Baden, Bavaria, Frederick III, Frederick III of Germany, German Empire, Hesse, Kingdom of Prussia, North German Confederation, Otto von Bismark, South German Confederation, Württemberg, Wilhelm I of Germany
On January 18, 1871 the Prussian army occupied the Hall of Mirrors in Versailles Palace and King Wilhelm I of Prussia was proclaimed German Emperor. The title “German Emperor” was carefully chosen by Bismarck after heated discussions even up to and after the day of the proclamation. Wilhelm I grudgingly accepted this title grudgingly but he would have preferred “Emperor of Germany” which, however, was unacceptable to the federated monarchs, and would also have signaled a claim to lands outside his realm (Austria, Switzerland, Luxembourg etc.) and also superiority over the other monarchs within the Empire. The title “Emperor of the Germans”, as proposed in 1848, was ruled out as he considered himself chosen “by the grace of God”, not by the people as in a republic. Wilhelm I also viewed his Kingship of Prussia as much more important than the title of German Emperor. He complained to his son, Crown Prince Friedrich about having to exchange “the radiant Prussian crown for this filth-crown.”
With this ceremony, the North German Confederation united with the South German Confederation and was transformed into the German Empire (“Kaiserreich”, 1871–1918). This Empire was a federal state; the emperor was head of state and president (primus inter pares – first among equals) of the federated monarchs (the kings of Bavaria, Württemberg, Saxony, the grand dukes , Mecklenburg, Hesse, Baden, as well as other principalities, duchies and the senates of the free cities of Hamburg, Lübeck and Bremen).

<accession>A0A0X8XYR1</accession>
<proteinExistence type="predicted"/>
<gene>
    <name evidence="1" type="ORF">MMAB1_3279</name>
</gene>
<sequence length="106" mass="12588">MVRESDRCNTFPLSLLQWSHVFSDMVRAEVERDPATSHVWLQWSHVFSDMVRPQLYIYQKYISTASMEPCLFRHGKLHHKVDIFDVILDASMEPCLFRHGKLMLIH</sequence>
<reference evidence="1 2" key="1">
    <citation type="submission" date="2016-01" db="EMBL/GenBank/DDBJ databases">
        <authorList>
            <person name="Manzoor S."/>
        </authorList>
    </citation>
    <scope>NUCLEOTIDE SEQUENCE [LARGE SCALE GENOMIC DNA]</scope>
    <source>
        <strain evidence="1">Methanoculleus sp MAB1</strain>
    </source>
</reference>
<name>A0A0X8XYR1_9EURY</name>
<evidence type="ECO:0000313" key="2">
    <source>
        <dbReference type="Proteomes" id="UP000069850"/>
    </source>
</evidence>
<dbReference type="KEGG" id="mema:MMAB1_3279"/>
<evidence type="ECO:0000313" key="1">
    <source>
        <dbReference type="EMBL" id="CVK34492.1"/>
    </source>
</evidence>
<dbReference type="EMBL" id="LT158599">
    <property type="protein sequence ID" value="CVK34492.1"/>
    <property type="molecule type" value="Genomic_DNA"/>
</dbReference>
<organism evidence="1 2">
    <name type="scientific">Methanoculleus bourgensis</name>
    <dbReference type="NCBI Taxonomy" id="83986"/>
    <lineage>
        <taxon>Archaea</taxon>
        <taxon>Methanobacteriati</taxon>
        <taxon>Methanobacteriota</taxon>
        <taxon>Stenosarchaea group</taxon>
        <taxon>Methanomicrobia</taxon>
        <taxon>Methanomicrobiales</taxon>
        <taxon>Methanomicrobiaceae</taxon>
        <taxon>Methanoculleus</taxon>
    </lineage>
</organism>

Bismarck describes Wilhelm I as an old-fashioned, courteous, infallibly polite gentleman and a genuine Prussian officer, whose good common sense was occasionally undermined by “female influences”. This was a reference to Wilhelm’s wife, (Princess Augusta of Saxe-Weimar-Eisenach 1811-1890. the second daughter of Carl-Friedrich, Grand Duke of Saxe-Weimar-Eisenach and Maria Pavlovna of Russia, a daughter of Emperor Paul I of Russia and Sophie Dorothea of Württemberg) who had been educated by, among others Johann Wolfgang von Goethe and was intellectually superior to her husband. She was also at times very outspoken in her opposition to official policies as she was a liberal. Wilhelm however, had long been strongly opposed to liberal ideas. Despite possessing considerable power as Kaiser, Wilhelm I left the task of governing mostly to his chancellor and limited himself to representation, embodying the dignity of the state and approving Bismarck’s policies.
Here we have, in the relationship between Kaiser and Chancellor, the seeds of a limited Constitutional Monarchy. Yes, the German Empire did have a Constitution but it gave the monarch considerable power. Wilhelm I was content to allow Bismark to rule in his name. When Wilhelm won the Imperial Crown he was 74 years old an advanced age for the 19th century. He would continue to rule until 1888 when he died at the age of 91. With the precedent of allowing the Chancellor to wield the power, and the Crown Prince Friedrich being Liberal, things looked promising for the Empire to evolve into a similar system to that of Great Britain.
Sadly, it was not meant to be. In 1888 when Kaiser Wilhelm I was nearing the end of his life, his son the Crown Prince, was also near the end of his as he was dying from throat cancer. When Kaider Wilhelm I died in March of 1888 the new Emperor, Friedrich III, ruled for only 99 days and kept Bismark on and was not able to implement any of his liberal policies. The premature demise of Friedrich III is considered a potential turning point in German history; and whether or not he would have made the Empire more liberal if he had lived longer is still discussed.
Friedrich III was succeeded by his very conservative and bombastic son, as Kaiser Wilhelm II, and he would lead the German Empire to its downfall.